Measuring Growth in Big Pharma's Manufacturing Investment - Pharmaceutical Technology

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Measuring Growth in Big Pharma's Manufacturing Investment
Pharmaceutical Technology's annual manufacturing investment update shows slight gains in biopharmaceutical manufacturing and emerging markets and continued restructuring of supply networks.


Pharmaceutical Technology
Volume 36, Issue 8, pp. 38-42

GlaxoSmithKline. In March 2012, SmithKline (GSK) announced plans to invest more than 500 million ($798 million) in the UK across its manufacturing sites, which included selecting Ulverston in Cumbria as the location for the first new GSK manufacturing facility to be built in the UK in almost 40 years. The company also will invest in sites in Montrose and Irvine, Scotland.

GSK's announcement followed plans by the UK government to implement a "patent box" to encourage investment in R&D and related manufacturing in the UK by introducing a lower rate of corporation tax on profits generated from UK-owned intellectual property. Following a feasibility study conducted through 2011, GSK said it will locate a new 350 million ($559 million) biopharmaceutical manufacturing facility in Ulverston, Cumbria. Detailed planning and design of the new facility is underway with an anticipated start date for construction of 2014–2015, dependent on portfolio timing and obtaining necessary planning and related consents. Once construction starts, it is likely to take at least six years before the plant is fully operational.

GSK also reported in March 2012 that it is considering additional manufacturing investment at Ulverston, which could double the total investment at the site to approximately 700 million ($1.1 billion). GSK will invest more than 100 million ($160 million) in its two manufacturing sites in Scotland: an expansion at Montrose for key materials for its respiratory drug and aluminum adjuvants for vaccines and expanded antibiotic production capacity at Irvine. GSK will also invest in sustainable green-energy production and environmentally friendly manufacturing technologies at both sites. The company is making other investments totaling 80 million ($128 million) at its sites in Ware in Hertfordshire to increase manufacturing capacity for its respiratory-inhalation device and at Barnard Castle in County Durham to establish a dermatology-manufacturing center of excellence.

As GSK proceeds with new manufacturing investment, it continues to restructure. In 2011, GSK met its original target of 2.2 billion ($3.4 billion) in annual cost-savings and identified additional annual savings of approximately 600 million ($931 million), bringing expected total annual savings of 2.8 billion ($4.3 billion) by 2014. GSK has cut its pharmaceutical R&D footprint by more than 45% during the past three years from 494,000 m2 to 295,000 m2. During the same period, its manufacturing organization has achieved annual savings of approximately 600 million ($931 million). Since 2006, GSK has exited 19 manufacturing sites, including selling or closing four factories in 2011, thereby reducing its total number of manufacturing sites to 74.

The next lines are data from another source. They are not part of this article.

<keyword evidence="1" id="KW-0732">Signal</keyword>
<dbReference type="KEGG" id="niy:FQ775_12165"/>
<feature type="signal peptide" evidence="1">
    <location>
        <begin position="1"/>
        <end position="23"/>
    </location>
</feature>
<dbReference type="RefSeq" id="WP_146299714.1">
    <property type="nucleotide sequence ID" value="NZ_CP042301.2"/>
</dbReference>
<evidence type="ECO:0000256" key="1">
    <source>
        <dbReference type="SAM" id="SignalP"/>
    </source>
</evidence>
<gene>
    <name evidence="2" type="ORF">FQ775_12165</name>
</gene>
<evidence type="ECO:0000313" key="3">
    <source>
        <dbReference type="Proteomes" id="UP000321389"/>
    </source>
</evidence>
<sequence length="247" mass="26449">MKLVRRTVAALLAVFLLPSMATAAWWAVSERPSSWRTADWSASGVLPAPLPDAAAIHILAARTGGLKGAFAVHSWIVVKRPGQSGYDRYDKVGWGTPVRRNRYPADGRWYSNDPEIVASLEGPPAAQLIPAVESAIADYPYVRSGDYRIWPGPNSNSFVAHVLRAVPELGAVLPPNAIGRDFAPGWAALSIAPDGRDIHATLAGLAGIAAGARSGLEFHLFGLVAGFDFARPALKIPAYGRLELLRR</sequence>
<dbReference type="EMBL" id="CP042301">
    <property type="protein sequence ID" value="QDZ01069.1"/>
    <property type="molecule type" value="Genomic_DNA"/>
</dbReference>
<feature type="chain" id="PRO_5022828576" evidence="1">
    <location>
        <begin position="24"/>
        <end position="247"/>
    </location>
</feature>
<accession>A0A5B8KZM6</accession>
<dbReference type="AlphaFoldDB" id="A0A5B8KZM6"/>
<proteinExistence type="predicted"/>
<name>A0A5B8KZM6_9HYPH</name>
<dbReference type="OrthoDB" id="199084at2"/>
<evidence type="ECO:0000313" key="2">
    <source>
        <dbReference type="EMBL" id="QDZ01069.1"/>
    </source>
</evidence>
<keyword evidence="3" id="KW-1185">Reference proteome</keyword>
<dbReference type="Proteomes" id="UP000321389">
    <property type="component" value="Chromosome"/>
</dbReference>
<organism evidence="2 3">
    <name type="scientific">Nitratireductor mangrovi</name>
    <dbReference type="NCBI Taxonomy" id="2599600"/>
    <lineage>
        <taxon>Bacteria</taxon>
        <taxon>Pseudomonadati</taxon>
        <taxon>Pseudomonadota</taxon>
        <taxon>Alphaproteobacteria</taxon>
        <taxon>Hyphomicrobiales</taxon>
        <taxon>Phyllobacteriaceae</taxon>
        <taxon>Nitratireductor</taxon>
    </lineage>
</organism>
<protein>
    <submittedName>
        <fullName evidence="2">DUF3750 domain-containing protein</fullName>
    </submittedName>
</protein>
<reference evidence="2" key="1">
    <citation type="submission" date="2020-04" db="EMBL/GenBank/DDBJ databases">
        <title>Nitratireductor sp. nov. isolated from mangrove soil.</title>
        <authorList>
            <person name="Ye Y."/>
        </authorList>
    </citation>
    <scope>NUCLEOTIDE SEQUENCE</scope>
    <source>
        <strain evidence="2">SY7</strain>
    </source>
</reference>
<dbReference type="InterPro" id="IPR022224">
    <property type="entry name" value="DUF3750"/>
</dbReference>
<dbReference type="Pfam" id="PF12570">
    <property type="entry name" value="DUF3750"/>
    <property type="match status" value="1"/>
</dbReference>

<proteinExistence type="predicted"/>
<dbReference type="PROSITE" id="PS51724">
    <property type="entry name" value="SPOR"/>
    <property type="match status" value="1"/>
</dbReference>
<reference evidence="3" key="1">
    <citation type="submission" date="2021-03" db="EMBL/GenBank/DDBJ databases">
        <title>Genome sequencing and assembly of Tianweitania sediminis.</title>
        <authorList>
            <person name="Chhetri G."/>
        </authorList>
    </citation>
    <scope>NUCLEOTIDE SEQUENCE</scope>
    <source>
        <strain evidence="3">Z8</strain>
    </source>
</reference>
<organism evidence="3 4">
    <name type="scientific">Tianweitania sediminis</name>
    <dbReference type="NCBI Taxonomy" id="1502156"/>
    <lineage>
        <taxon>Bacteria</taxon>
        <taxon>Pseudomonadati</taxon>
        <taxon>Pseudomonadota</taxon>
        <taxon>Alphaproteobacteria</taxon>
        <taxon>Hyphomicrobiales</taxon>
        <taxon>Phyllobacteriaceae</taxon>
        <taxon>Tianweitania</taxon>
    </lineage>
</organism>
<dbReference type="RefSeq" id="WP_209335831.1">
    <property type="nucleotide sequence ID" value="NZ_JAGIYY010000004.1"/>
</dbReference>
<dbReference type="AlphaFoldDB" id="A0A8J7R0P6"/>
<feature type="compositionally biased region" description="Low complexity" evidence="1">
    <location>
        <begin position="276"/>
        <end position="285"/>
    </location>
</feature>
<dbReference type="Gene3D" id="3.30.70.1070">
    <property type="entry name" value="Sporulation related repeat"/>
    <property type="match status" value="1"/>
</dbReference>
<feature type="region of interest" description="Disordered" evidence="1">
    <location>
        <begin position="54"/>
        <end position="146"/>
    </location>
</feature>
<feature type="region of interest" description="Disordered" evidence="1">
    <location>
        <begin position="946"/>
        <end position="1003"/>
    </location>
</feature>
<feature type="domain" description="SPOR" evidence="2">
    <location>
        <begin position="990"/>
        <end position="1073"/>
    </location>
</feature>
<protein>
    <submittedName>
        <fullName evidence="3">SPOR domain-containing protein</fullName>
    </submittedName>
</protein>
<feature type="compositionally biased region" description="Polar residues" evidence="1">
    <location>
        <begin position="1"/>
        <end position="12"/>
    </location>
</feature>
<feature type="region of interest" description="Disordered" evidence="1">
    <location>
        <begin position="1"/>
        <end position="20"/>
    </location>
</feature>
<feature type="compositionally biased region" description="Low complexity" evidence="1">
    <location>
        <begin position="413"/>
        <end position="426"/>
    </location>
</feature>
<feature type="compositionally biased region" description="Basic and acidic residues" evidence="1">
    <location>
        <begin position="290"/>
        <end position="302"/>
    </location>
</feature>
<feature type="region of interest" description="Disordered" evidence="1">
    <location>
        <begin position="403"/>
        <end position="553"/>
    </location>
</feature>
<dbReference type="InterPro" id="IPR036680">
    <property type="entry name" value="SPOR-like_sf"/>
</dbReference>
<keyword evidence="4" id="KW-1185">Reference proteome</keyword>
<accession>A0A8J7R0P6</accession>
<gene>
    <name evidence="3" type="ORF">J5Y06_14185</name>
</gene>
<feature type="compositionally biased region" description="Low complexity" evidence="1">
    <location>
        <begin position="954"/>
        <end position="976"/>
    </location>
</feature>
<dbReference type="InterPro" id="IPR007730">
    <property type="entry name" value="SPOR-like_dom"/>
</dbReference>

AstraZeneca. In February 2012, AstraZeneca announced new restructuring initiatives aimed at delivering annual cost-savings of $1.6 billion by the end of 2014. The restructuring will reduce headcount by 7300. The job cuts include 1350 positions in supply-chain and manufacturing operations and 2220 positions in R&D, including ending R&D activity at sites in Sodertalje, Sweden, and Montreal.

Overall, AstraZeneca's capital expenditures on supply and manufacturing facilities were approximately $388 million in 2011 (2010: $333 million; 2009: $360 million). At the end of 2011, approximately 9600 people at 23 sites in 16 countries were working on the manufacturing and supply of products. In October 2011, AstraZeneca announced an investment of $200 million to build a manufacturing facility in China Medical City in Taizhou, Jiangsu province, China, to meet growing local demand.

Bristol-Myers Squibb. In May 2012, FDA approved Bristol-Myers Squibb's biologics manufacturing facility in Devens, Massachusetts, for commercial production of the company's arthritis drug Orencia (abatacept). The $750-million multiproduct bulk biologics manufacturing facility in Devens represented the largest capital project in the company's history.


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